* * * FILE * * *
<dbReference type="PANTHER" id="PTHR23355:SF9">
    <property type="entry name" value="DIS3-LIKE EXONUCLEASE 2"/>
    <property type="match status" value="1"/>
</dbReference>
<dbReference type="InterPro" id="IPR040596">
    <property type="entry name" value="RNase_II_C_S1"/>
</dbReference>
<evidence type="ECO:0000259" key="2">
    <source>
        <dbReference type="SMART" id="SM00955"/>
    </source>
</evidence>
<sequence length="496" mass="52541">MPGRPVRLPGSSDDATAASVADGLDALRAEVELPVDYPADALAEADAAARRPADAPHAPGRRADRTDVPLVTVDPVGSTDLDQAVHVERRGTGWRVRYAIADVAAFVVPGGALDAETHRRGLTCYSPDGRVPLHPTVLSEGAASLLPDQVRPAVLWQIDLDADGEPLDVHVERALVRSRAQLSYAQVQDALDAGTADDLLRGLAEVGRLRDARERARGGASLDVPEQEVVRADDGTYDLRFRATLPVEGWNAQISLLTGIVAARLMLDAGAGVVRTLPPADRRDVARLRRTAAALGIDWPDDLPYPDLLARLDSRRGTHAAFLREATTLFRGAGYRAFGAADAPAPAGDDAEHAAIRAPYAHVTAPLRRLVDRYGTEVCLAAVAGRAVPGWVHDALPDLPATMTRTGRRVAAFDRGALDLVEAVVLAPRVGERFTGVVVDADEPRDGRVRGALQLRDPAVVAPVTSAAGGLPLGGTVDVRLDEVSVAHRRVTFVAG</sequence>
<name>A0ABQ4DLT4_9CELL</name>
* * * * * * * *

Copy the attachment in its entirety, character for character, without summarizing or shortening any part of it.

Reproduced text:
<dbReference type="PANTHER" id="PTHR23355:SF9">
    <property type="entry name" value="DIS3-LIKE EXONUCLEASE 2"/>
    <property type="match status" value="1"/>
</dbReference>
<dbReference type="InterPro" id="IPR040596">
    <property type="entry name" value="RNase_II_C_S1"/>
</dbReference>
<evidence type="ECO:0000259" key="2">
    <source>
        <dbReference type="SMART" id="SM00955"/>
    </source>
</evidence>
<sequence length="496" mass="52541">MPGRPVRLPGSSDDATAASVADGLDALRAEVELPVDYPADALAEADAAARRPADAPHAPGRRADRTDVPLVTVDPVGSTDLDQAVHVERRGTGWRVRYAIADVAAFVVPGGALDAETHRRGLTCYSPDGRVPLHPTVLSEGAASLLPDQVRPAVLWQIDLDADGEPLDVHVERALVRSRAQLSYAQVQDALDAGTADDLLRGLAEVGRLRDARERARGGASLDVPEQEVVRADDGTYDLRFRATLPVEGWNAQISLLTGIVAARLMLDAGAGVVRTLPPADRRDVARLRRTAAALGIDWPDDLPYPDLLARLDSRRGTHAAFLREATTLFRGAGYRAFGAADAPAPAGDDAEHAAIRAPYAHVTAPLRRLVDRYGTEVCLAAVAGRAVPGWVHDALPDLPATMTRTGRRVAAFDRGALDLVEAVVLAPRVGERFTGVVVDADEPRDGRVRGALQLRDPAVVAPVTSAAGGLPLGGTVDVRLDEVSVAHRRVTFVAG</sequence>
<name>A0ABQ4DLT4_9CELL</name>